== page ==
Two drug-smuggling tunnels outfitted with lighting and ventilation systems were discovered along the US-Mexico border, the latest signs that cartels are building sophisticated passages to escape heightened surveillance on land.
Both tunnels were at least 150m long. One began under a bathroom sink inside a warehouse in Tijuana, but was unfinished and did not cross the border into San Diego. The Mexican army found the tunnel on Wednesday.
The other was completed and discovered on Saturday in a vacant strip mall storefront in the southwestern Arizona city of San Luis. It showed a level of sophistication not typically associated with other crude smuggling passageways that tie into storm drains in the state.
“When you see what is there and the way they designed it, it wasn’t something that your average miner could put together,” said Douglas Coleman, special agent in charge of the Phoenix division of the Drug Enforcement Administration. “You would need someone with some engineering expertise to put something together like this.”
As US authorities heighten enforcement on land, tunnels have become an increasingly common way to smuggle enormous loads of heroin, marijuana and other drugs into the country. More than 70 passages have been found on the border since October 2008, surpassing the number of discoveries in the previous six years.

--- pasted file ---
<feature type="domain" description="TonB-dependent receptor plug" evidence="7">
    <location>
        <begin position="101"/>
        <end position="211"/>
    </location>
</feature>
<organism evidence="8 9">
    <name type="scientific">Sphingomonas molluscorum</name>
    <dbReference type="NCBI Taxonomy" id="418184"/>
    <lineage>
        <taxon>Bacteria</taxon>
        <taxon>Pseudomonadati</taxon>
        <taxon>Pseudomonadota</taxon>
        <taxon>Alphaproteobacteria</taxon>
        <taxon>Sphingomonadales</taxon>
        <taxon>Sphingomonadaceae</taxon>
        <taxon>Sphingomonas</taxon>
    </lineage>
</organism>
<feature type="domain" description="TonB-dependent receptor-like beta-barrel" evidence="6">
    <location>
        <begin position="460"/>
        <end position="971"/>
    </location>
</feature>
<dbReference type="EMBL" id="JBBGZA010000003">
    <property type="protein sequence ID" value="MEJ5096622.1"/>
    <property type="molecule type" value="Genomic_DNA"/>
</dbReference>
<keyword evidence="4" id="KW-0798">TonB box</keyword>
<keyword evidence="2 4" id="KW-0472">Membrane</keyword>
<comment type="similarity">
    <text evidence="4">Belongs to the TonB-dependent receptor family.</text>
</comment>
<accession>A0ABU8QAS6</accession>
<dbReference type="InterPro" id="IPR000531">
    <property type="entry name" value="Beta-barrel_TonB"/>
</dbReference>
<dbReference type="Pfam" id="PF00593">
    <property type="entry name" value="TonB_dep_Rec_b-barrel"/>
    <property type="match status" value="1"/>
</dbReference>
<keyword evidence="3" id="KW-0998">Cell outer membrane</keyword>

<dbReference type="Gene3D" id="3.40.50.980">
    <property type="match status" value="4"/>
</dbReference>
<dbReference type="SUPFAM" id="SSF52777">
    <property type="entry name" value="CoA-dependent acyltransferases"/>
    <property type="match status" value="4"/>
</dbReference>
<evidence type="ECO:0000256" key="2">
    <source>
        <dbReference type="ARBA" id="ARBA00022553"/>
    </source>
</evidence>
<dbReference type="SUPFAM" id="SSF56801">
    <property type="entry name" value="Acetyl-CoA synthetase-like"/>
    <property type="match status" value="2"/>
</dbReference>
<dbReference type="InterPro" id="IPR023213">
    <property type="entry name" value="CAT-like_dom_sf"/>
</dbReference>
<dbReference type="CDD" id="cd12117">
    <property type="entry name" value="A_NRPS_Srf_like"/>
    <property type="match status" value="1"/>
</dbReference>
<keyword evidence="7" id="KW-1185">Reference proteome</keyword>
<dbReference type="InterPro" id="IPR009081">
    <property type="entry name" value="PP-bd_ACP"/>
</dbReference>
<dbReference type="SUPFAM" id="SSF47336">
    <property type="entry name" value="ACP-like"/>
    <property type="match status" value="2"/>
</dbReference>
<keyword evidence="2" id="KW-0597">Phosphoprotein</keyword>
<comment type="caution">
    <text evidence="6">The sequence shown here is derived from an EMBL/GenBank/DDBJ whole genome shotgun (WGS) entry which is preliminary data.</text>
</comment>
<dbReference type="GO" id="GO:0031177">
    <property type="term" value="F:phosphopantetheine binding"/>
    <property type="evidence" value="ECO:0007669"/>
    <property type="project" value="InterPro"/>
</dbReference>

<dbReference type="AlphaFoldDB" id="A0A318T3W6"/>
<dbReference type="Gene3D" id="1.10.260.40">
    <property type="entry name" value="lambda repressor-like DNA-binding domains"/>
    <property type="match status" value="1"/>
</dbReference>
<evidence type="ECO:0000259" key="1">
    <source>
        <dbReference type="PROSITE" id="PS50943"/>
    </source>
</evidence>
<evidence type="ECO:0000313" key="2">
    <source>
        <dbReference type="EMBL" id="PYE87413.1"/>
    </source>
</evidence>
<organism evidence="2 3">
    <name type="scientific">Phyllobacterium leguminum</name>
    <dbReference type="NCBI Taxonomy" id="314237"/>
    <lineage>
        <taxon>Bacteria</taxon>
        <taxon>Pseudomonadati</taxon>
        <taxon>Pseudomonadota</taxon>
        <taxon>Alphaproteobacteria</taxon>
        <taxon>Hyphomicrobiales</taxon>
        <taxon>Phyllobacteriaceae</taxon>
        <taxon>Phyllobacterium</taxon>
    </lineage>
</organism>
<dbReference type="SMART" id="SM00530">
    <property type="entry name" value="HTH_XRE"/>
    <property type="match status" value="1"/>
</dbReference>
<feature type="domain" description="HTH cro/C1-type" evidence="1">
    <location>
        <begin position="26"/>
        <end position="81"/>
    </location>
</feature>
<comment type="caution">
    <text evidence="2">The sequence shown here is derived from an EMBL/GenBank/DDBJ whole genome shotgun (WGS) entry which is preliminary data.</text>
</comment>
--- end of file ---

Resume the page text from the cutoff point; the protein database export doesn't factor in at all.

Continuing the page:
A total of 156 secret tunnels have been found along the border since 1990, the vast majority of them incomplete.
The latest Arizona tunnel was discovered after state police pulled over a man who had 17.7kg of methamphetamine in his vehicle and mentioned the strip mall.
The tunnel was found beneath a water tank in a storage room and stretched across the border to an ice-plant business in the Mexican city of San Luis Rio Colorado. It was reinforced with four-by-six beams and lined with plywood.
Investigators believe the tunnel was not in operation for long because there was little wear on its floor.
Coleman said investigators cannot yet say for sure if the tunnel, estimated to cost US$1.5 million to build, was operated by the powerful Sinaloa cartel. Still, authorities suspect cartel involvement because the group from Sinaloa controls smuggling routes into Arizona.
“Another cartel wasn’t going to roll into that area and put down that kind of money in Sinaloa territory,” Coleman said.